Here's what happens next for embattled social-service agencies, drained of life-sustaining dollars by the state budget impasse:

They take to the streets in protest.

You might see day-care staffers outside their centers, theatrically begging for donations. Or workers at group homes pleading with passersby to donate groceries.

Those were two ideas offered yesterday as means to draw attention to the plight of service providers as a community forum on the budget stalemate quickly evolved into a discussion of survival strategies and tactics.

Providers announced plans to join a noon rally on Wednesday at the Delaware County Courthouse in Media. A similar demonstration drew 100 people there earlier this month.

Meanwhile, at the same forum yesterday, one state legislator said court intervention might be needed to break the seven-week-old budget stalemate.

Call them publicity stunts or thoughtful demonstrations, agency leaders said the reality is that dozens of organizations that care for the young, old, sick and needy are fast going broke - and people need to know the cost of their potential absence.

"Now is the time to make noise, folks," Bernadette Bianchi told a standing-room crowd of more than 100, "because a few months from now there's going to be fewer of you in this audience."

Bianchi, executive director of the Pennsylvania Council of Children, Youth, and Family Services, said afterward that the budget impasse's effect on human-service agencies had been largely invisible - and that's a problem.

Even in normal times, the effective provision of social services gets little attention.

People who don't need the agencies don't notice them. And for the people who do need them, well, nobody brags to their neighbor that her son successfully completed his alcohol-rehabilitation program or that his daughter is doing well in her group home.

But now, many of the agencies that run those programs have used up their cash reserves and exhausted their credit.

So frustrated executives, parents, and advocates filled a meeting hall yesterday at Methodist Services for Children and Families to demand action, peppering two state legislators with questions.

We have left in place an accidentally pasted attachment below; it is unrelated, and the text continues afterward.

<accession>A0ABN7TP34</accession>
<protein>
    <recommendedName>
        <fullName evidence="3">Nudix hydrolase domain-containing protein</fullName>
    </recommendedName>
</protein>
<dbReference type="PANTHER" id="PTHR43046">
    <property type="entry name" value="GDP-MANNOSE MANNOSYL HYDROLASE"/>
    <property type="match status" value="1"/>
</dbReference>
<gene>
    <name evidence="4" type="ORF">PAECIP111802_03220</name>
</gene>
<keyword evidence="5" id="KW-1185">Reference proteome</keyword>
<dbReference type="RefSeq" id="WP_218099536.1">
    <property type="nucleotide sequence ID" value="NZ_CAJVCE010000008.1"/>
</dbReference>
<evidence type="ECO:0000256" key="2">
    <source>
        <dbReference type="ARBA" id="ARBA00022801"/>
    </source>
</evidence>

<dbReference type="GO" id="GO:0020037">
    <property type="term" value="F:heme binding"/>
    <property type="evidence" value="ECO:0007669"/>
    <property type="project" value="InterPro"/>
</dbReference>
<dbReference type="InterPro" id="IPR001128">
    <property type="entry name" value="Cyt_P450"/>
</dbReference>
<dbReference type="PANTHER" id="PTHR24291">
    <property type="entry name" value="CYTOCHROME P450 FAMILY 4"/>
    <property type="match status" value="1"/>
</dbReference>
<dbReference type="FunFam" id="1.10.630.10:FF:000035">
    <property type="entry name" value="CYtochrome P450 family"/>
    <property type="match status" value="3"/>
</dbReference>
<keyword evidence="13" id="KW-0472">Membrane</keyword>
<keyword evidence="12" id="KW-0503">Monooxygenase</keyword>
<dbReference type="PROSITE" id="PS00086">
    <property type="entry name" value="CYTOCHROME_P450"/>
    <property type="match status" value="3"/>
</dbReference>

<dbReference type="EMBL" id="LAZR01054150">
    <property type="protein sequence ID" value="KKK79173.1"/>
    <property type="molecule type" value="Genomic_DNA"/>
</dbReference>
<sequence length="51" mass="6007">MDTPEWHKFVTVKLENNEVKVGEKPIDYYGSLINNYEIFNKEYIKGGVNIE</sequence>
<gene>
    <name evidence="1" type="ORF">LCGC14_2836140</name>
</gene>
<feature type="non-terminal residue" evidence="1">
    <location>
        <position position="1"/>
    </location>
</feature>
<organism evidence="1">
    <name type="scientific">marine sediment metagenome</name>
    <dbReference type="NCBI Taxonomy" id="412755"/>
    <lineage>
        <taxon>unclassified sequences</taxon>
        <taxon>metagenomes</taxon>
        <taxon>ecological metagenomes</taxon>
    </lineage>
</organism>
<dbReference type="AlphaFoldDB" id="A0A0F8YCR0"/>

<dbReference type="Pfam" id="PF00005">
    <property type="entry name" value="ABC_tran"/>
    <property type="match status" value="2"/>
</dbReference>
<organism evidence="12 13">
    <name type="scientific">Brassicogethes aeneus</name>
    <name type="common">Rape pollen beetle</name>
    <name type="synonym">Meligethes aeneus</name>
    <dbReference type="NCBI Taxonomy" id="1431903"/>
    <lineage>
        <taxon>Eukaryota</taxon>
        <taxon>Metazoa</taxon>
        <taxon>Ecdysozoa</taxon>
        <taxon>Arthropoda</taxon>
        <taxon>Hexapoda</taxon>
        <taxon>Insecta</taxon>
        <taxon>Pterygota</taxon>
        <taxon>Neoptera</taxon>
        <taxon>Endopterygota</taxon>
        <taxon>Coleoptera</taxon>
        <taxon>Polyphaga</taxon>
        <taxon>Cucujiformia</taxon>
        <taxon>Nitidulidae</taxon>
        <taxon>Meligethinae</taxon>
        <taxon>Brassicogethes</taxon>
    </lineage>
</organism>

"Our vendors are refusing to deliver food, which means we can't get food to our group homes," said Richard Chapman, executive director of Juvenile Justice Center Family Services in Germantown, which serves 1,500 children. "We're on the brink of collapse, and we're on the brink of collapse now."

The first question to the legislators: When will the impasse end?

Rep. Lawrence Curry, a Democrat who represents part of Philadelphia and Montgomery County, said it might not end until children go back to school in September. If school programs can't operate, the pressure on the legislature to pass a budget will become intense.

Democrats and Republicans are locked in "a serious, political partisan confrontation" - one that might require court action to break, he said.

Democratic Rep. Kathy Manderino, who also represents part of Philadelphia and Montgomery County, noted that Senate Democrats blocked a Republican effort to override certain line items in Gov. Rendell's budget veto.

If there's no end to the impasse by the weekend, she said, Democrats might stage their own attempt at passing a contingency budget. The state has operated without a budget since July 1.

Bianchi said no one came to yesterday's meeting to whine. But people in power need to know the social safety net is no longer merely frayed: "We have gaping holes."

Contact staff writer Jeff Gammage at 215-854-2415 or jgammage@phillynews.com.